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Cahill v. Boury





Appeal from the Circuit Court of Du Page County; the Hon. William E. Black, Judge, presiding.


This case involves a medical malpractice claim filed by plaintiff, Helen C. Cahill, in the circuit court of Du Page County. Named as defendants were Dr. Harb Boury and Dr. J. George Handley. At the close of the evidence, the jury returned a verdict in favor of defendants, and plaintiff filed this appeal arguing that defense counsel's numerous acts of misconduct denied her a fair trial.

Plaintiff's complaint, filed on April 28, 1982, alleged that defendants negligently performed an operation known as an anterior cervical discectomy and fusion on August 20, 1981. Plaintiff alleged in part that defendants negligently inserted and removed a retractor causing plaintiff's vocal nerves to be stretched or cut and negligently failed to inform plaintiff of the risk of losing, in whole or in part, her normal ability to speak. On July 25, 1984, plaintiff amended her complaint to add the allegation that defendants failed to pursue conservative treatment before operating and performed and operation that was not necessary or compatible with her symptoms.

The case proceeded to trial in August of 1984 and lasted eight days. At the conclusion of the evidence, the jury returned a verdict in favor of defendants. Plaintiff filed a post-trial motion requesting a new trial on September 19, 1984. The motion was denied on December 5, 1984, and plaintiff filed this appeal on January 4, 1985.

• 1, 2 Plaintiff asserts that defense counsel made a total of 20 improper and prejudicial remarks and statements during closing arguments. After careful consideration of the record in this case, we find that some of defense counsel's arguments may have been improper. We also find, however, that plaintiff failed to object to seven of these arguments, and her failure to object must be considered a waiver of her objections. (Chloupek v. Jordan (1977), 49 Ill. App.3d 809, 817.) Further, the trial court sustained plaintiff's objections and instructed the jury to disregard eight of the arguments. The trial court's act of sustaining the objections and instructing the jury is deemed to have corrected any prejudice to plaintiff. People v. Baptist (1979), 76 Ill.2d 19, 30.

Plaintiff argues that where such prejudicial arguments of counsel affect the case to the extent that a litigant is denied a fair trial, such errors may be considered and a new trial may be ordered even though the party did not object (Manninger v. Chicago & Northwestern Transportation Co. (1978), 64 Ill. App.3d 719, 729-30) or the court sustained the objection (Mileur v. Briggerman (1982), 110 Ill. App.3d 721, 727). While we do not disagree with plaintiff's statement of the law, our review of the record shows that defense counsel's alleged prejudicial arguments did not rise to the level of denying plaintiff a fair trial. Therefore, we will specifically address only those five issues not waived or cured below.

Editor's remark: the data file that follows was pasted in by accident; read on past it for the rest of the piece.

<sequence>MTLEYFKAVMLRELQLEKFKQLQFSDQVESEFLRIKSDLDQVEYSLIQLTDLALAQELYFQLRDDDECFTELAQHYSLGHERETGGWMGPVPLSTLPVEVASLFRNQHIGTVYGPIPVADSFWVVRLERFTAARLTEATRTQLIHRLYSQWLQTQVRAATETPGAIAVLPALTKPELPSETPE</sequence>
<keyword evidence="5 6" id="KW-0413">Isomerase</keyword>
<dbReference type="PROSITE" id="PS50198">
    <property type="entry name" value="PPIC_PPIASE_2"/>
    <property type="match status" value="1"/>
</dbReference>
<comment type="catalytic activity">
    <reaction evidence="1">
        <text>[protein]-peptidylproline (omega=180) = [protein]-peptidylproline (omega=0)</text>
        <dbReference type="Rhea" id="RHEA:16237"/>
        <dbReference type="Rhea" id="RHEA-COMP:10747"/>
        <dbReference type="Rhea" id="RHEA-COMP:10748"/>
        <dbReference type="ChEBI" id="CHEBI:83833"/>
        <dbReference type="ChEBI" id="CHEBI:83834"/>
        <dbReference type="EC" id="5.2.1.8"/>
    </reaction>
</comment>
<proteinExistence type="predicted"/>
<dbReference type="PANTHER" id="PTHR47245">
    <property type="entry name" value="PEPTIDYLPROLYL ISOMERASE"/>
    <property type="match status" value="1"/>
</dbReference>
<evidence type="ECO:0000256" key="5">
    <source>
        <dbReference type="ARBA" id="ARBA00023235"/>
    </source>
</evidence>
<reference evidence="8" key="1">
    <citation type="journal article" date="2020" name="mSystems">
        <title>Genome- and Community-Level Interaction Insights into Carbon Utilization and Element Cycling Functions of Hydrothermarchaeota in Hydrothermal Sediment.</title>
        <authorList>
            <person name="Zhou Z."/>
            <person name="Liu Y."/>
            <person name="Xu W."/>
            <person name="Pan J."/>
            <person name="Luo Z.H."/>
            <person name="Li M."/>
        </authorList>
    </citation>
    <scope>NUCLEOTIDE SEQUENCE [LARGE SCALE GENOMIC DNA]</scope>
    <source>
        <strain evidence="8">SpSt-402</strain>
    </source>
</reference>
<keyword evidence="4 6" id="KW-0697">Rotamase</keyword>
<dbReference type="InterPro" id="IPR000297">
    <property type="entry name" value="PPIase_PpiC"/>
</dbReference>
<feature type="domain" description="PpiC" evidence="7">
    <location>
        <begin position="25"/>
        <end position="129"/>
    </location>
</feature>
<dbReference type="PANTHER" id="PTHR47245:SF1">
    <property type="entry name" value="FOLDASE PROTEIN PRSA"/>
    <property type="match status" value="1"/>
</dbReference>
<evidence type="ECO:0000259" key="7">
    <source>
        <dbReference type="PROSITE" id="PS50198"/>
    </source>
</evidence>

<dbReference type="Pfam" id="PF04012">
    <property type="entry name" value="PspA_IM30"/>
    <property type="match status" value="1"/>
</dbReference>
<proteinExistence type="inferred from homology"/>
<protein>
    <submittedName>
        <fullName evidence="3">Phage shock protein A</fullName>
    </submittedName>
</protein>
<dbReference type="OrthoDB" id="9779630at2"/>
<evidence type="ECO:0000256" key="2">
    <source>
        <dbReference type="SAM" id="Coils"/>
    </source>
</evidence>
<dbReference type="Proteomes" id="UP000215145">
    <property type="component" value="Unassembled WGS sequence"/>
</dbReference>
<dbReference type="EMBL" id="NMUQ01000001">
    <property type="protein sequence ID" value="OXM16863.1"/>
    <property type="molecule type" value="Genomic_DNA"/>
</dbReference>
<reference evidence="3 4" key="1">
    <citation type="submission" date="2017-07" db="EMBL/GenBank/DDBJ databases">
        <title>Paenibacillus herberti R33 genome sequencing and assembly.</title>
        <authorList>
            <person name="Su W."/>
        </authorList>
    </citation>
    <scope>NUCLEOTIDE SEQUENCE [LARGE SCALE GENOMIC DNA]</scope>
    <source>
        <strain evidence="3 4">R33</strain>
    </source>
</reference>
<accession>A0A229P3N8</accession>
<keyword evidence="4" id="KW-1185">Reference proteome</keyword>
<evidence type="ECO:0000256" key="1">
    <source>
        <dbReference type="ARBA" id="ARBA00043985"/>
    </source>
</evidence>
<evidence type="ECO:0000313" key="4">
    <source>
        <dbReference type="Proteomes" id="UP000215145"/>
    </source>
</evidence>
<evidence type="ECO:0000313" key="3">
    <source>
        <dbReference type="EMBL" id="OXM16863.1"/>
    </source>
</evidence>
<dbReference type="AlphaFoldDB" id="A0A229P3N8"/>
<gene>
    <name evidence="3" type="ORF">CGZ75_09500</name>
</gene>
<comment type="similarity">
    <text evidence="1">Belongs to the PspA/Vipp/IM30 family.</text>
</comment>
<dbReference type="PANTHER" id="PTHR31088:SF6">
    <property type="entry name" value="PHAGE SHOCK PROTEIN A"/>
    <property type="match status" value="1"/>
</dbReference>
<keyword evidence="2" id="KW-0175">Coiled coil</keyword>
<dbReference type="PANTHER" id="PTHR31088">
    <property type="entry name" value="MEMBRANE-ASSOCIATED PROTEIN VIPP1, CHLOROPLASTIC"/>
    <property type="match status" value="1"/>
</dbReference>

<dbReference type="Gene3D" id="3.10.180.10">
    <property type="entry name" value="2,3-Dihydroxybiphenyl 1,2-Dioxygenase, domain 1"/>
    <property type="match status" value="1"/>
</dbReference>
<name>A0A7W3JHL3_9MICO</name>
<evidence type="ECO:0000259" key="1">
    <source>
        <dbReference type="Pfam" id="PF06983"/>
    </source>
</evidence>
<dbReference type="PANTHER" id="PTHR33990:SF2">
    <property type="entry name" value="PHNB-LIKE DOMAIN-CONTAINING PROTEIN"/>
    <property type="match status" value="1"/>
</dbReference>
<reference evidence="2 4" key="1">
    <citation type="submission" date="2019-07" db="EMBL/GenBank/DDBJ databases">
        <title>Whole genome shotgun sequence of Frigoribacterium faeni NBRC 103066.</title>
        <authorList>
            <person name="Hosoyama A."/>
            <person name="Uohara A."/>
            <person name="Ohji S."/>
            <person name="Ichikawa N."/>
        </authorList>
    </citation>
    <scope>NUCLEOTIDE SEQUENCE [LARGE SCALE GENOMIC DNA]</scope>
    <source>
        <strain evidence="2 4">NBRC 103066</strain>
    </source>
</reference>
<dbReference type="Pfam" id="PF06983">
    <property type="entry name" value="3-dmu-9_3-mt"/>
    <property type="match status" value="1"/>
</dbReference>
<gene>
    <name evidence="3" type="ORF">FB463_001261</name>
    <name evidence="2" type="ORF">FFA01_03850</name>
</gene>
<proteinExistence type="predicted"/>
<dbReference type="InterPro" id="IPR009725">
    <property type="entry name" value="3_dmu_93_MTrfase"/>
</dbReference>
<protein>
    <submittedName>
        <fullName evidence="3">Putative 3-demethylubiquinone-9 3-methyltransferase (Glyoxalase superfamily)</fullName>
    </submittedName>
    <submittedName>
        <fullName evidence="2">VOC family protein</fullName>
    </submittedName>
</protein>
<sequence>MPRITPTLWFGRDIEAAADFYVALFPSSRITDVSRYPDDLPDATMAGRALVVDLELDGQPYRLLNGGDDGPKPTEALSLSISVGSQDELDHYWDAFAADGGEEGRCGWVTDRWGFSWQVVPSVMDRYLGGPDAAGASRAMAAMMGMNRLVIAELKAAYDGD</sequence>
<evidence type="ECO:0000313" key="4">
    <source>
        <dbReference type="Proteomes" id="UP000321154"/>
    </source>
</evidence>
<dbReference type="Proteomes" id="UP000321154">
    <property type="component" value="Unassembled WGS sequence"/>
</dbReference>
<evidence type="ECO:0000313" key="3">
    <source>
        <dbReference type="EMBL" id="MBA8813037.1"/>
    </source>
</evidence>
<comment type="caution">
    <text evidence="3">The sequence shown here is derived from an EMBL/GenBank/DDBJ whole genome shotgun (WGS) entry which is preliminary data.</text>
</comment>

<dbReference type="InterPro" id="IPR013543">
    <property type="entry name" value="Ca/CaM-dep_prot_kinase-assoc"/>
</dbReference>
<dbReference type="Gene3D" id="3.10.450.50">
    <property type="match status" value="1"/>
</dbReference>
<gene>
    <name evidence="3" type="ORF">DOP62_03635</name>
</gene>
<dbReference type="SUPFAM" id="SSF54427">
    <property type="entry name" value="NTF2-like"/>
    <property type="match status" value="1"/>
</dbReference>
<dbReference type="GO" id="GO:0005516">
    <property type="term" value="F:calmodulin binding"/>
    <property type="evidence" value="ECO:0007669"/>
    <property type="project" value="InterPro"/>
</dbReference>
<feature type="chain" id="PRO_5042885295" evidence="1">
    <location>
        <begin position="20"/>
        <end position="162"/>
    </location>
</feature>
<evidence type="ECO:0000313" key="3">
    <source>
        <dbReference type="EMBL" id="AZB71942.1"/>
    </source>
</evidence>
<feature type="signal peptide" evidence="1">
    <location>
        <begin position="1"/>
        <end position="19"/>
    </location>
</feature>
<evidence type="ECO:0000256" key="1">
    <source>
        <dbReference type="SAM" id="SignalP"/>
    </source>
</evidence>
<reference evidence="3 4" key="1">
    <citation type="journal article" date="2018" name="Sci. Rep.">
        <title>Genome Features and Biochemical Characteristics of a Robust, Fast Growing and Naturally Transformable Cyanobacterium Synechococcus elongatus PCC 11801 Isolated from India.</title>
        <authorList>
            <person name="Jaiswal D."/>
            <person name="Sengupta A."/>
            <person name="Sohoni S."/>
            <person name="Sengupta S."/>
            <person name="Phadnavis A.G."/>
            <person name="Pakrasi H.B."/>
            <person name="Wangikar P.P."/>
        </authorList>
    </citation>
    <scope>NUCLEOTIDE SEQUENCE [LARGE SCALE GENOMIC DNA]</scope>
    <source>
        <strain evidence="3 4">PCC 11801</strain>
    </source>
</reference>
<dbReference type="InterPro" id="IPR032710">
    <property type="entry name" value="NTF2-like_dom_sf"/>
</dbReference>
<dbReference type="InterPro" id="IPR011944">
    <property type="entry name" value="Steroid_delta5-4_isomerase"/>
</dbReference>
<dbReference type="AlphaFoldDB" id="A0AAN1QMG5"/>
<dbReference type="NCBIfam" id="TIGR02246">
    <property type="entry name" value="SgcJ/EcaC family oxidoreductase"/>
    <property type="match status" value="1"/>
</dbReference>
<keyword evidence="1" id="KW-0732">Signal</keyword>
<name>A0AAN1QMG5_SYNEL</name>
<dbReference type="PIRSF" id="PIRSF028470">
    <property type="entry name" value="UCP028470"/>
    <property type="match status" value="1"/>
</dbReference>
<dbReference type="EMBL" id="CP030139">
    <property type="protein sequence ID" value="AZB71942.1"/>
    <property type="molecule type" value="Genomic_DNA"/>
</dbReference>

The first allegedly prejudicial remark occurred during plaintiff's closing argument. After attempting to explain away an inconsistency between plaintiff's trial testimony and her pretrial deposition, plaintiff's counsel asked, "Is there anybody in this courtroom that does not think that lady [plaintiff] is telling the truth under oath? Is there anybody?" Thereupon, defense counsel stood up and responded, "I don't." Plaintiff's request that the remark be stricken was overruled on the basis that the remark was invited. Plaintiff argues that the remark was meant to embarrass counsel and was a direct attack on plaintiff's credibility unsupported by any evidence.

• 3 We agree that the remark was improper, but find that error harmless. Plaintiff's counsel asked a rhetorical question which defense counsel should not have responded to until his own closing argument. Defense counsel's remark, however, did not destroy or seriously jeopardize plaintiff's ability "to obtain respectful consideration at the hands of the jury" as she argues. Further, while defendants' attack on plaintiff's credibility may have been premature, it was based on the evidence. Plaintiff's trial testimony and pretrial deposition were inconsistent on the critical issue of whether plaintiff had felt pain in her arms prior to the surgery.

• 4 The second allegedly prejudicial statement occurred during defendants' closing argument when defense counsel stated:

"[A]nd when that original Complaint, which has never been amended to this date, was filed there was no single charge or complaint saying that the surgery was unnecessary or that it should not have been performed on the charges as outlined in the Complaint."

Plaintiff immediately corrected defense counsel stating that an amendment had been filed approximately three weeks before trial. After defense counsel responded that the amendment was not in the court file, the trial court stated that "[t]he record should reflect that there was an amended complaint adding that." While plaintiff argues that defense counsel did know of the amendment, plaintiff fails to present any evidence that counsel's misstatement was not innocently made as he claims. Further, any prejudice to plaintiff was corrected by the court's statement that the complaint had been amended.

Defendants' closing arguments then continued:

"Why is it then that just three weeks ago, for the first time in this case, a complaint is made saying the surgery was unnecessary, you should have had more conservative therapy? And I ...

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